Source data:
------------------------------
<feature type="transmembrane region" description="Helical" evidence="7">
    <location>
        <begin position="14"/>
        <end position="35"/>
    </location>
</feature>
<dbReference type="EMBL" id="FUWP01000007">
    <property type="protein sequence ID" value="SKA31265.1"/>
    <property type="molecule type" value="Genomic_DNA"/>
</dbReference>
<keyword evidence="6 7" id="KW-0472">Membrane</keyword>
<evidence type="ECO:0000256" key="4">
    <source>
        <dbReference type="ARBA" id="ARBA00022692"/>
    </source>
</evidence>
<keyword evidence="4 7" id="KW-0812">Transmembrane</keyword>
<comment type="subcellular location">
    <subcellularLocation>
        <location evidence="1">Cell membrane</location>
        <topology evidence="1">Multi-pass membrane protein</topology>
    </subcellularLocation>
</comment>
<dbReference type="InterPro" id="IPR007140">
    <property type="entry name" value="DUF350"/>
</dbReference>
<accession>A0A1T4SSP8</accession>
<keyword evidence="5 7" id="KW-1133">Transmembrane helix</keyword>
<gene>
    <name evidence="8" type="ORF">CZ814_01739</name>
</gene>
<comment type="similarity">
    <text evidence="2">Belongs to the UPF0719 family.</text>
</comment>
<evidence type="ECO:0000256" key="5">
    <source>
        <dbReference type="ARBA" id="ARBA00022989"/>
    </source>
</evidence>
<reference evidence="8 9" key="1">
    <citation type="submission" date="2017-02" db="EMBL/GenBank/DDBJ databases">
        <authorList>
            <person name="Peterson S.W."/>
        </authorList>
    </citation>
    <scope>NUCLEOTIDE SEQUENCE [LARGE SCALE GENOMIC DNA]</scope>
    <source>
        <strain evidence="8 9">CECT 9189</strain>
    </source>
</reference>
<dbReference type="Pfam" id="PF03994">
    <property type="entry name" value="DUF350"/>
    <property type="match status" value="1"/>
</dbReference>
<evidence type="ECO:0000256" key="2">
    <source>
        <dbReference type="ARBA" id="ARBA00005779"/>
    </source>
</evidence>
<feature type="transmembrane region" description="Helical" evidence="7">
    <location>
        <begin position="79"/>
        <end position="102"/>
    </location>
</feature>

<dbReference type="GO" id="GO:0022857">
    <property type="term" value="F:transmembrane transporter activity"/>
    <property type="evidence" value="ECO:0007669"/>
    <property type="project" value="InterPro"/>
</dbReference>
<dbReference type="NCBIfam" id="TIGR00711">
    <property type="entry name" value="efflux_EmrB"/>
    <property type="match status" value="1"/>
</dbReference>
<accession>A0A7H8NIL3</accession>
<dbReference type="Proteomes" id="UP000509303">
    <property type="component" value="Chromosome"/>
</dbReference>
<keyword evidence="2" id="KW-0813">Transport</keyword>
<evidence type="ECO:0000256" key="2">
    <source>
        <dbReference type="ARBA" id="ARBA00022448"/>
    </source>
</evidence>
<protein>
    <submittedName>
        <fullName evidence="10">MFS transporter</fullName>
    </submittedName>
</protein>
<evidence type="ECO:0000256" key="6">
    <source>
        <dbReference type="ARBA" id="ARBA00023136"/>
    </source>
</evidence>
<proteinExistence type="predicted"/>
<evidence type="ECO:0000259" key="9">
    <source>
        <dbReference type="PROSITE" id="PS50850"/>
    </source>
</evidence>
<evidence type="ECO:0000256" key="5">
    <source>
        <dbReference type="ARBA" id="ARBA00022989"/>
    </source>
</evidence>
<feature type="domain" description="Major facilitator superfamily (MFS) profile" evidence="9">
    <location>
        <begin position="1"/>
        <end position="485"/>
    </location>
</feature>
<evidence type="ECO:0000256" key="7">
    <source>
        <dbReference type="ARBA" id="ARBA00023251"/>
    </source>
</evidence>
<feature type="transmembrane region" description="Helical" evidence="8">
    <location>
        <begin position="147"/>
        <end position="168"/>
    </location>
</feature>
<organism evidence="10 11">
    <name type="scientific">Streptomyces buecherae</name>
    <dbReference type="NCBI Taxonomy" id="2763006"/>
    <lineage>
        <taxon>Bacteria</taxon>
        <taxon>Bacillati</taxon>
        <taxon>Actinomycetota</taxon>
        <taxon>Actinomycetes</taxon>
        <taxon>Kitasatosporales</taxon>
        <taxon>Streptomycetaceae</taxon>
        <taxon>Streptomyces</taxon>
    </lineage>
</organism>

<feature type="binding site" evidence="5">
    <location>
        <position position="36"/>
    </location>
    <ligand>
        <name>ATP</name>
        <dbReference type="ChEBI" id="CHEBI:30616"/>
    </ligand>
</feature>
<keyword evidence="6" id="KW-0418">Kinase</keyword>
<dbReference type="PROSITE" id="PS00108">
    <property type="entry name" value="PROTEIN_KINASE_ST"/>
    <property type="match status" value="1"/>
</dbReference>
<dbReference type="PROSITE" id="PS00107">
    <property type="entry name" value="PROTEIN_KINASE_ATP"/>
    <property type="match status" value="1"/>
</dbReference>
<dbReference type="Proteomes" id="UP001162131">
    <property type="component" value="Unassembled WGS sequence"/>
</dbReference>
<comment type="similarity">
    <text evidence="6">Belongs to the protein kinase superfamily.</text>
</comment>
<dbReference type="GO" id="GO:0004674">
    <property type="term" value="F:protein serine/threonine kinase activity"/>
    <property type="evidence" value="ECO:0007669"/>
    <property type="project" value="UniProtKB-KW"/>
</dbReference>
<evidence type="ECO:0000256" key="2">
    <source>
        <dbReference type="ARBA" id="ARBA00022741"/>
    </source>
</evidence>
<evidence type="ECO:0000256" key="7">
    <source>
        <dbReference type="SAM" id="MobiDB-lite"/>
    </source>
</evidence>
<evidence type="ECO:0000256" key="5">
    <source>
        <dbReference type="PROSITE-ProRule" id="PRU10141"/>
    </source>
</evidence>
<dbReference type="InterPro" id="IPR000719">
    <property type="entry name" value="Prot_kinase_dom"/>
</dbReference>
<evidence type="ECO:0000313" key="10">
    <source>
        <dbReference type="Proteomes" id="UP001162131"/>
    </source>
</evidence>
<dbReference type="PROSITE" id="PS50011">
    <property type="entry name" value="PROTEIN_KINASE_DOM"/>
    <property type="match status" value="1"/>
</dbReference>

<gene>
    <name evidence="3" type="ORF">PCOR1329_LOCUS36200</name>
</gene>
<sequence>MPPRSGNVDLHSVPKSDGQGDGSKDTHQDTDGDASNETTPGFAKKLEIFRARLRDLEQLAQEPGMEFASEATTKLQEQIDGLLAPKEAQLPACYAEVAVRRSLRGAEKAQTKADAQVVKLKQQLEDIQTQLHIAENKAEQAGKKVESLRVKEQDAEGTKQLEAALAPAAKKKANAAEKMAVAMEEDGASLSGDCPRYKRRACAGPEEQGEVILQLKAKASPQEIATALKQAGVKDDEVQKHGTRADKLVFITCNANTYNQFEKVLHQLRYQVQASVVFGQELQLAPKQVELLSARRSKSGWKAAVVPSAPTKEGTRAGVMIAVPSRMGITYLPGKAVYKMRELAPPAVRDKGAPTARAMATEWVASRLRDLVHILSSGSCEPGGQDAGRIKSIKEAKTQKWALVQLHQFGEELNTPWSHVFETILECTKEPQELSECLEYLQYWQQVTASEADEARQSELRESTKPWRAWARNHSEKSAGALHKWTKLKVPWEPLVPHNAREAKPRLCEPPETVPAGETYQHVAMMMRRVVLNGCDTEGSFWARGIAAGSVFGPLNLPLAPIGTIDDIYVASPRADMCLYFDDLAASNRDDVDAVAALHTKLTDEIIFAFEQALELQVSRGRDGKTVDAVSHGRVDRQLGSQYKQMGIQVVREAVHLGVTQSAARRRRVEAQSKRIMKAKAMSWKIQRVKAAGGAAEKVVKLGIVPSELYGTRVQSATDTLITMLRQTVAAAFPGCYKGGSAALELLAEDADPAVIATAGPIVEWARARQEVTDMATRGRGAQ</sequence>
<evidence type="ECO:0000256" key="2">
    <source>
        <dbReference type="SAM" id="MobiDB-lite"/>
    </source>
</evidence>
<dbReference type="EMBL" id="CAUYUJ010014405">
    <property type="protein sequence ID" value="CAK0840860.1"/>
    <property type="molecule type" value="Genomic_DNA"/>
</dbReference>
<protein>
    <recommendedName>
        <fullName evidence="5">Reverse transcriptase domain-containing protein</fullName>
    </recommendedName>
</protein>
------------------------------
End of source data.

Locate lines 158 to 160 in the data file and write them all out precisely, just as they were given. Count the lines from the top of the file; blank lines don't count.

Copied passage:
    <text evidence="6">Belongs to the protein kinase superfamily.</text>
</comment>
<dbReference type="GO" id="GO:0004674">